“Frustrations are mounting,” said Coupel about locals trying to manage their safety and security during the ongoing disaster.
Earthquakes, that had been disturbing locals for two months until the day the sinkhole developed, have begun again.
The sinkhole grew another 400 feet this week.
The number of gas bubbling sites continues to mount and appear further from the sinkhole. There are now 14 such sites, the latest “within miles” of the sinkhole.
Gas pressure was so great at the sinkhole this week, it caused the drillers to halt work on their well. The pressure prevented them from setting the well.
The radiation level at the sinkhole is 15 times over the state’s acceptable limit, according to state officials in a small newspaper article, revealed by environmental attorney Stuart Smith.
DNR had quietly issued a permit for radioactive waste to be injected into the Texas Brine cavern in the salt dome. The government cover up also includes DNR neglecting to publicly disclose that a structural problem with the cavern has existed since early 2011. Both of these issues have prompted legal action by residents.
The owner of the butane well, Crosstex, recently issued a flawed report concluding “no danger,” according to independent scientists.
Adding to the potential catastrophe this week is that a gas set off a gas detector alarm in a Bayou Corne home on its second floor.
“Is it not as bad as we think?” Couple asked.
“We need some answers,” he asserted.
Three weeks have passed since the last public meeting, and according to John Achee, another informal community organizer, another three weeks would have passed before the next one.
“We don’t feel like that’s acceptable,” said Coupel. “These people need answers, and they need to be supported by our officials.”
The residents called the meeting “out of an abundance of concern and caution for the lack of real-time information from the Assumption Parish Office of Emergency Preparedness (OEP), Louisiana Department of Natural Resources (DNR), Department of Environmental Quality (DEQ) and Texas Brine Co., the company in charge of the suspect cavern inside the Napoleonville Salt Dome,” WAFB reports.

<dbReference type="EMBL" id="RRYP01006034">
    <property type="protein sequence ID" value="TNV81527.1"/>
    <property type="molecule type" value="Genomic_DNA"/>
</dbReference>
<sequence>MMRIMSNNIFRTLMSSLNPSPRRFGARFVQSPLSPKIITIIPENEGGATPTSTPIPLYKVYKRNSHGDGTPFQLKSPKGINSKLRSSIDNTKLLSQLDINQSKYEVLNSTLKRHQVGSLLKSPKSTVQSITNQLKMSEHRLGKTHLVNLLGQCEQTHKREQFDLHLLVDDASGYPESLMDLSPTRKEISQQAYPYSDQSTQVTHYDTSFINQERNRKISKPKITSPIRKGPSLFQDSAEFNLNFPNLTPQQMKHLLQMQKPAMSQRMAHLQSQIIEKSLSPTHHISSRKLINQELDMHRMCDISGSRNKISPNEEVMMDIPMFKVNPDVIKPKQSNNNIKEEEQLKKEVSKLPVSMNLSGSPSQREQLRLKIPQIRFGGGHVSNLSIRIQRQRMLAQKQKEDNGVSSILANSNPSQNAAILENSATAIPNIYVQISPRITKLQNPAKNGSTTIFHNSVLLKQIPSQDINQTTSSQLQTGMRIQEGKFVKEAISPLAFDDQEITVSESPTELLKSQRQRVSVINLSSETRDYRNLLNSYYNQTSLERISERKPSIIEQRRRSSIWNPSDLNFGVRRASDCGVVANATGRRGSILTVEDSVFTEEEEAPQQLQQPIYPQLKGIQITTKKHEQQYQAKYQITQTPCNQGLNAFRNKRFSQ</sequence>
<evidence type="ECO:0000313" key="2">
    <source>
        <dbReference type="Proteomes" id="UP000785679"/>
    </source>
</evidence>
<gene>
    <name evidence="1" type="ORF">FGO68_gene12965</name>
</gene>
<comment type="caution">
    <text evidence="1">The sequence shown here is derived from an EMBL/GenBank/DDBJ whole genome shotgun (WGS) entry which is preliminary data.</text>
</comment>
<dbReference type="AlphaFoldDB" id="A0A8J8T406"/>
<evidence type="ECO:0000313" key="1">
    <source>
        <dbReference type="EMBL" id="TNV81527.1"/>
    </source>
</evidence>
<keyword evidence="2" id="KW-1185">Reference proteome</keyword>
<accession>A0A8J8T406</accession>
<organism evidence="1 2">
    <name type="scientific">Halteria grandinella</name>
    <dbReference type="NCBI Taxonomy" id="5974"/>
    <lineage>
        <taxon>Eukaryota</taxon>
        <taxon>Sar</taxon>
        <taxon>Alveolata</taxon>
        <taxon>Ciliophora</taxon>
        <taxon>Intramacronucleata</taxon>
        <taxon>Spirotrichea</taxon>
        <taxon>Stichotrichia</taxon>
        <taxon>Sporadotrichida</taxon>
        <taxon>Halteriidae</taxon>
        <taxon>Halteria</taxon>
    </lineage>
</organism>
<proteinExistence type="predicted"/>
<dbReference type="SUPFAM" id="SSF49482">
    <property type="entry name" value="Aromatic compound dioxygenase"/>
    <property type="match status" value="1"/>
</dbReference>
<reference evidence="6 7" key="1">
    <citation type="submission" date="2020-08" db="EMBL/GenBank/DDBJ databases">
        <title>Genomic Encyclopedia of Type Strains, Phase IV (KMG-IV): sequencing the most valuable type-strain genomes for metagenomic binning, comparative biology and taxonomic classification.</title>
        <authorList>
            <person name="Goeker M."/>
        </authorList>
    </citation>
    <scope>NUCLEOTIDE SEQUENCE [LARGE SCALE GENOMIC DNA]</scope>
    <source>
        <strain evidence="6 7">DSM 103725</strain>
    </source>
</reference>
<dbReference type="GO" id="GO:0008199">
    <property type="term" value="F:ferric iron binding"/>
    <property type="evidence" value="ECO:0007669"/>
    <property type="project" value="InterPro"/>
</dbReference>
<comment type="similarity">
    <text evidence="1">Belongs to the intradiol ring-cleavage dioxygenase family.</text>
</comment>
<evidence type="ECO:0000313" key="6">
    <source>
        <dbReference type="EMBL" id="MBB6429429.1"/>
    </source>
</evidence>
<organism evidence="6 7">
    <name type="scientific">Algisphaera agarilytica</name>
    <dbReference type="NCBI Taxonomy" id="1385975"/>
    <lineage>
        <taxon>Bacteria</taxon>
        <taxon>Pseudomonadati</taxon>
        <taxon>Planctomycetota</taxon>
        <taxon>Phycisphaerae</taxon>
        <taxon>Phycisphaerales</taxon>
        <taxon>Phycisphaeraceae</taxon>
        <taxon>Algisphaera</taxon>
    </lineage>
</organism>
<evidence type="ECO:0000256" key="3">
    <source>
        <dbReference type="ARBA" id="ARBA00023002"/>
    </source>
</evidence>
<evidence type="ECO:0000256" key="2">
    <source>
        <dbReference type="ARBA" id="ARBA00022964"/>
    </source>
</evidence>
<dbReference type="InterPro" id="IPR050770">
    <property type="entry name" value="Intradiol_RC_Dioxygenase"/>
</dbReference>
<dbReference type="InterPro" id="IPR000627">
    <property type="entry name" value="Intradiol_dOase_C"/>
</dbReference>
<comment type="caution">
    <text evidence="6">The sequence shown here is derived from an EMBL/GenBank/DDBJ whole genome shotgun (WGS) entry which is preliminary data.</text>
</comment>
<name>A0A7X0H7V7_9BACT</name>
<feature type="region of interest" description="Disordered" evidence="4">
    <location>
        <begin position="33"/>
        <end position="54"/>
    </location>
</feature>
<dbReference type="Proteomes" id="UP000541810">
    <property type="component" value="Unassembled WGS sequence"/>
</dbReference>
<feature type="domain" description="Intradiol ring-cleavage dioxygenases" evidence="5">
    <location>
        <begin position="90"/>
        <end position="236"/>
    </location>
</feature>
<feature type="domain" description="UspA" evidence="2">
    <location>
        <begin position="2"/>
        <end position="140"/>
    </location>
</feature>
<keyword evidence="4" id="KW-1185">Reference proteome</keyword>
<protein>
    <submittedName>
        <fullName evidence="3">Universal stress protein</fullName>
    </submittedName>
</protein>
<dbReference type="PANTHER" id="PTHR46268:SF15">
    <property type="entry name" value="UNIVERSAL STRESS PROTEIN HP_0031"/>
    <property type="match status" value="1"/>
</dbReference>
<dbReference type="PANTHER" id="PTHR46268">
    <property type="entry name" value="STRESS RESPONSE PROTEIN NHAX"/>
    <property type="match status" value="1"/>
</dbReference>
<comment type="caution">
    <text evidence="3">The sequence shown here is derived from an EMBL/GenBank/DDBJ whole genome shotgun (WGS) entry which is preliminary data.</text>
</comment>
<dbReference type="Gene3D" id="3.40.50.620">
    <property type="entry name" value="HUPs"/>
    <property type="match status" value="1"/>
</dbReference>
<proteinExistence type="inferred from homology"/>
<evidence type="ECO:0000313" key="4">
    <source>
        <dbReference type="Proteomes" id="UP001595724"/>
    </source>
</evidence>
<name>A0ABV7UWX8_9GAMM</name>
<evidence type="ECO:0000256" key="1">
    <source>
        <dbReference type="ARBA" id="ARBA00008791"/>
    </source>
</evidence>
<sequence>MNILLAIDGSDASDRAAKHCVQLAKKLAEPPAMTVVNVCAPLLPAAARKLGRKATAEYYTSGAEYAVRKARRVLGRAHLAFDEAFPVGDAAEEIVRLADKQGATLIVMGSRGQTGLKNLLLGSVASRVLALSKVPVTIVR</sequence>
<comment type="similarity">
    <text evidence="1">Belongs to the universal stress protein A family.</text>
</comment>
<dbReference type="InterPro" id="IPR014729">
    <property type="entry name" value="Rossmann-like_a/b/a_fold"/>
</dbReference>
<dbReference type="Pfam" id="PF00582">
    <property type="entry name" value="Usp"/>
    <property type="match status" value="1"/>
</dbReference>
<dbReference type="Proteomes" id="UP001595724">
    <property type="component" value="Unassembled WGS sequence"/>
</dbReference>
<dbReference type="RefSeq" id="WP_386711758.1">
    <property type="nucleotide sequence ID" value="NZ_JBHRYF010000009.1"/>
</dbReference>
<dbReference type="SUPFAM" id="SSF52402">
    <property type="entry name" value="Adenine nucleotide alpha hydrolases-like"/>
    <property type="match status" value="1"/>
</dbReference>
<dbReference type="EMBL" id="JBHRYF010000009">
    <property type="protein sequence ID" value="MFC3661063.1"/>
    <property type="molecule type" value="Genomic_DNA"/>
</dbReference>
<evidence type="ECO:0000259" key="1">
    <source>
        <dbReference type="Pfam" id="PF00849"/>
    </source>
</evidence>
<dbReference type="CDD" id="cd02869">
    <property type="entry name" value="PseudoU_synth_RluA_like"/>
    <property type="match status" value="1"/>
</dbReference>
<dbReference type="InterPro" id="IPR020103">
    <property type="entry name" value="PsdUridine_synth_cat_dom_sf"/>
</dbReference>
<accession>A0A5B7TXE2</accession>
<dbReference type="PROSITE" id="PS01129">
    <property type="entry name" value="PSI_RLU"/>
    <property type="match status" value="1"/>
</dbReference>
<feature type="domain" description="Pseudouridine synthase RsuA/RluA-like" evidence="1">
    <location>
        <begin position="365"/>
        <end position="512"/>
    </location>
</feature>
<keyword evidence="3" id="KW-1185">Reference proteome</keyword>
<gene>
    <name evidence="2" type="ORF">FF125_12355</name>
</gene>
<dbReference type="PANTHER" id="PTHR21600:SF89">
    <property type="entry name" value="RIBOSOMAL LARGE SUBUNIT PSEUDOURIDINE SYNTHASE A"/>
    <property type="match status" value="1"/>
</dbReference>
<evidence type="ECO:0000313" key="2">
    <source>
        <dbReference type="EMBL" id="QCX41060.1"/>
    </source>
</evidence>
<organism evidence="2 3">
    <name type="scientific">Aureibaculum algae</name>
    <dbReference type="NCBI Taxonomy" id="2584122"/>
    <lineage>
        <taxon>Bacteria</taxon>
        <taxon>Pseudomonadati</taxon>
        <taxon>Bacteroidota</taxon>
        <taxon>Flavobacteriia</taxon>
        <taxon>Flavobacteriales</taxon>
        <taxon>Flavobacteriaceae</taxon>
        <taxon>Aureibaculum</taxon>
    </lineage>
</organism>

Coupel and another concerned citizen organized the town hall meeting to be held Thursday, Sept. 20 at St. Joseph the Walker Church.
“They hope all parties involved in the sinkhole investigation will show up and answer their questions,” reports WAFB.
Those parties, however, might not be party to the meeting. Tuesday, officials stated such a meeting on Thursday is “inappropriate.”
“It has been brought to our attention that a meeting planned by citizens has been called for on Thursday,” Assumption Parish officials stated in a blog post on Tuesday. “No formal notice of this meeting was issued to parish and state officials prior to information being released to the media.”
“It would be inappropriate to hold a meeting on Thursday, 9/20/12,” parish officials stated Tuesday, saying that the “focus and resources of all responding agencies are on Texas Brine entering the cavern.”
The officials say it would require a “72 hours, minimum” to prepare for “professional and up-to-date data to be presented and distributed.”
“We have been advised by Texas Brine that entry into Oxy Cavern #3 could take place on Thursday at the earliest; however, more likely by Friday evening.
“For the safety of the residents, workers, and all concerned citizens, the Unified Command Group feels that this operation continues to be the main objective. More information will become available once the cavern has been entered and tests on the cavern, established by the scientific group, have been performed and hopefully will provide answers to the questions the residents have asked from the beginning of this event.
“The Unified Command Group will continue providing information through blogs posts and press releases as it becomes available. They have also committed to schedule a date in the near future once results from tests conducted after cavern entry and further information is available.